• Hello mindfuldisciple,

      Thank you for commenting. Many Protestant denominations use the term “sacrament” (Latin “promise”). My understanding is that the word “ordinance” was coined in the early 1800′s out of a desire by Reformed wing Anglicans to avoid the “Oxford Movement” within Anglicanism that sought to re-establish some Medieval Catholic practices, and that the term was picked up by Baptists as a convenient way to avoid complex discussion by simply saying, “We don’t have those…we have things Jesus ‘ordained’ rather than things Jesus ‘set apart for holy use.’” But I could be wrong on that.

      Btw, I have not heard your “commonly used definition”…and I am clergy in a church that has had sacraments since 1549, but, I would say that your “conveyor of grace” would depend on your definition of “grace” (Protestant or Catholic) and on your definition of “conveyor”.

      Our definition of sacrament is: “outward and visible signs of inward and spiritual grace, given by Christ as sure and certain means by which we receive that grace.” (BCP)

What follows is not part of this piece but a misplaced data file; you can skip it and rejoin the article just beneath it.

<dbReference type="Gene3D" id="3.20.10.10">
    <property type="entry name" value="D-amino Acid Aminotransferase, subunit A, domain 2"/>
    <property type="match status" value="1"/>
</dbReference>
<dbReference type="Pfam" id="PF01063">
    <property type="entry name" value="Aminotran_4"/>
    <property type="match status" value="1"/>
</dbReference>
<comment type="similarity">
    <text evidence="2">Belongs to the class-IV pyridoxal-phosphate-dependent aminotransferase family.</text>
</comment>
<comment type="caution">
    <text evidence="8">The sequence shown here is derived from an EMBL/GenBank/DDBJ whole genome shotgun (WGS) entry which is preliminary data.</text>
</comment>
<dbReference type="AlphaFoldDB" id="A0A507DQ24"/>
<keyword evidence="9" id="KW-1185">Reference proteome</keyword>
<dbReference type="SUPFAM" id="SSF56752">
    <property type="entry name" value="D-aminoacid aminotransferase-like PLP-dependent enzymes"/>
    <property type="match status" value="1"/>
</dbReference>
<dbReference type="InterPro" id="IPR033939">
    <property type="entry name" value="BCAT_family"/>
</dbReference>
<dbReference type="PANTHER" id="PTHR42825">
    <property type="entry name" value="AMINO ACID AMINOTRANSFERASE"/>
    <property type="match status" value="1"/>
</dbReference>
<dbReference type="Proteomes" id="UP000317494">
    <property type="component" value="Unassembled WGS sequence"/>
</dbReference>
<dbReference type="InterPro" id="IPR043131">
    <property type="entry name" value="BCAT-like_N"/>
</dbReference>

The meaning of that (for Protestant leaning Anglicans) is fleshed out in Article 28 of the 39 Articles of Religion, “The Supper of the Lord is not only a sign of the mutual love that Christians ought to have among themselves. Rather, it is a sacrament of our redemption through Christ’s death. To those who rightly, worthily, and with faith receive it, the bread which we break is a partaking of the body of Christ, and similarly the cup of blessing is a partaking of the blood of Christ. Transubstantiation (the change of the substance of the bread and wine) in the Supper of the Lord cannot be proved from Holy Scripture, but is repugnant to the plain teaching of Scripture. It overthrows the nature of a sacrament and has given rise to many superstitions. The body of Christ is given, taken, and eaten in the Supper only in a heavenly and spiritual manner. The means by which the body of Christ is received and eaten in the Supper is by faith.”